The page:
Case study: Treatment of oral and locomotory stereotypic behaviors in a mature sow

Date
2014-09-01
Authors
Pairis-Garcia, Monique
Johnson, Anna
Butters-Johnson, Anna
Millman, Suzanne
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Animal Science
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Animal Science
Abstract

A 32-month-old female 225-kg nonpregnant cross-bred Newsham sow presented a 6-week history of stereotypic behaviors when housed in a laboratory research facility. A behavioral examination over 12 daylight hours revealed 3 main stereotypic motor patterns, namely (1) oral-nasal gate manipulation defined as placement of the snout between the bars of the pen gate with repetitive, forceful up and down movement; (2) head weaving defined as repetitive lateral head and snout movement toward the pen gates while rocking back and forth on her forequarters with hooves remaining on ground at all times; and (3) body weaving defined as repetitive shifting of body weight from one side to the other with front hooves lifting alternately off the ground. The sow performed the oral-nasal gate manipulation and head and body weaving 4.0%, 12.4%, and 6.8% of her total baseline time budget, respectively. The presumptive diagnosis was oral-nasal and locomotory stereotypies. Three treatments were used to mitigate the duration and frequency of these stereotypic behaviors. Treatment 1—Social treatment (change social stimuli by providing visual and nose-to-nose contact with different neighboring sows); Treatment 2—Forage treatment (change foraging substrates by providing peat moss as a rooting substrate); and Treatment 3—Space treatment (change pen configuration by increasing space). The sow performed the oral-nasal gate manipulation and head and body weaving 0%, 0.4%, and 0.1% of her total time budget, respectively; social treatment: the sow performed the oral-nasal gate manipulation and head and body weaving 0.9%, 15.3%, and 11.3% of her total time budget, respectively; and forage treatment: the sow performed the oral-nasal gate manipulation and head and body weaving 0.5%, 28.0%, and 15.5% of her total time budget, respectively. This study is one of the first reports to evaluate the treatment of established stereotypies in a mature sow. Results suggest the promise of environmental enrichment as an effective treatment strategy. Further research is needed to evaluate the persistence of these behavioral changes and relative importance of different environmental manipulations provided.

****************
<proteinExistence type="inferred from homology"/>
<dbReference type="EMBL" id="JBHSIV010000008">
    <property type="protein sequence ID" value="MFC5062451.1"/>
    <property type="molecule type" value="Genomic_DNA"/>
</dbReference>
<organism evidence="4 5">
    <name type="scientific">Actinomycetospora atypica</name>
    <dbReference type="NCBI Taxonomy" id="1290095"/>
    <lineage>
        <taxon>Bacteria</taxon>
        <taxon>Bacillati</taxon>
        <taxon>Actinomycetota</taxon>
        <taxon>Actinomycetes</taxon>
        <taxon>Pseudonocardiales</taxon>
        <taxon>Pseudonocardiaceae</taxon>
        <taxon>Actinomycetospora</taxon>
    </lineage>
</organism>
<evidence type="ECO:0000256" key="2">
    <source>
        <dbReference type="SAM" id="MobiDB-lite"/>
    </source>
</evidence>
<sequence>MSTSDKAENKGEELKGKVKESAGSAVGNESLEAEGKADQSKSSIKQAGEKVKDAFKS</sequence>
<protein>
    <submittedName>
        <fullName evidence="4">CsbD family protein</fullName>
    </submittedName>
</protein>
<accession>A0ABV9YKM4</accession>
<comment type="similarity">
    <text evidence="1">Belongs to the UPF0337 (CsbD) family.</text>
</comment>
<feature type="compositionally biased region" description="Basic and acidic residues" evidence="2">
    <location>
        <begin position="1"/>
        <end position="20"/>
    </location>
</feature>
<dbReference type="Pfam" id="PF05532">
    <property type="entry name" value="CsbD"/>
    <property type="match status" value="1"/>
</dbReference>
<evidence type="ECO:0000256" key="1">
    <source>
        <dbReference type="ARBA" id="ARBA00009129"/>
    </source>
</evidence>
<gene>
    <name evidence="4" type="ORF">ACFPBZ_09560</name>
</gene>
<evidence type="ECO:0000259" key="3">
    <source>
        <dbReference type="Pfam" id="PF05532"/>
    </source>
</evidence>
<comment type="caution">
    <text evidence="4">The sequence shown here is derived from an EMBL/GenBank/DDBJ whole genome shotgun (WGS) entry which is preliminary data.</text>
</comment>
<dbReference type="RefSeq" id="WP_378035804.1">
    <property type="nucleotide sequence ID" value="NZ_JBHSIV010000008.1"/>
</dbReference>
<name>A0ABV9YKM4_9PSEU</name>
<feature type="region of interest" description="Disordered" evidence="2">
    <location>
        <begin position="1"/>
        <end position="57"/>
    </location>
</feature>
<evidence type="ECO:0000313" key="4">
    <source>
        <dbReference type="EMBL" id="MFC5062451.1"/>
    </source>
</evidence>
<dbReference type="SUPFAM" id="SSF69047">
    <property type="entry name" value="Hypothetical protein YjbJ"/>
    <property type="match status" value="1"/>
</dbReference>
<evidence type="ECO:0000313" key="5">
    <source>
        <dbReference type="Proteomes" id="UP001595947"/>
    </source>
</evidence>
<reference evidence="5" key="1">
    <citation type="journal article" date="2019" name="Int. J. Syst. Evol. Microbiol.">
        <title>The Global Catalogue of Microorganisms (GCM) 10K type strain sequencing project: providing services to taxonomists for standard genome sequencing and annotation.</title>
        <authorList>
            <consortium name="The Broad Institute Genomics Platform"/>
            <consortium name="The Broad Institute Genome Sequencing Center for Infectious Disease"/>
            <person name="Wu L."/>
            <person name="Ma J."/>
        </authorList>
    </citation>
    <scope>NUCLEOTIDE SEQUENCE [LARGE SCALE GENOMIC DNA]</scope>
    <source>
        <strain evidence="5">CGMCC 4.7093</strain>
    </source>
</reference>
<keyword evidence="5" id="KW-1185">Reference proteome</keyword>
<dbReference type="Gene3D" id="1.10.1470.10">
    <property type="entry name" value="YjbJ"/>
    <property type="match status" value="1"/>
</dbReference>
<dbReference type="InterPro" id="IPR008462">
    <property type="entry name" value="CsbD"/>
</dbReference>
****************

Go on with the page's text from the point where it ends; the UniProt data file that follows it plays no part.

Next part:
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NOTICE: this is the author’s version of a work that was accepted for publication in Journal of Veterinary Behavior: Clinical Applications and Research. Changes resulting from the publishing process, such as peer review, editing, corrections, structural formatting, and other quality control mechanisms may not be reflected in this document. Changes may have been made to this work since it was submitted for publication. A definitive version was subsequently published in Journal of Veterinary Behavior: Clinical Applications and Research, 9 (5), 2014, doi:1016/j.jveb.2014.06.004. Posted with permission.

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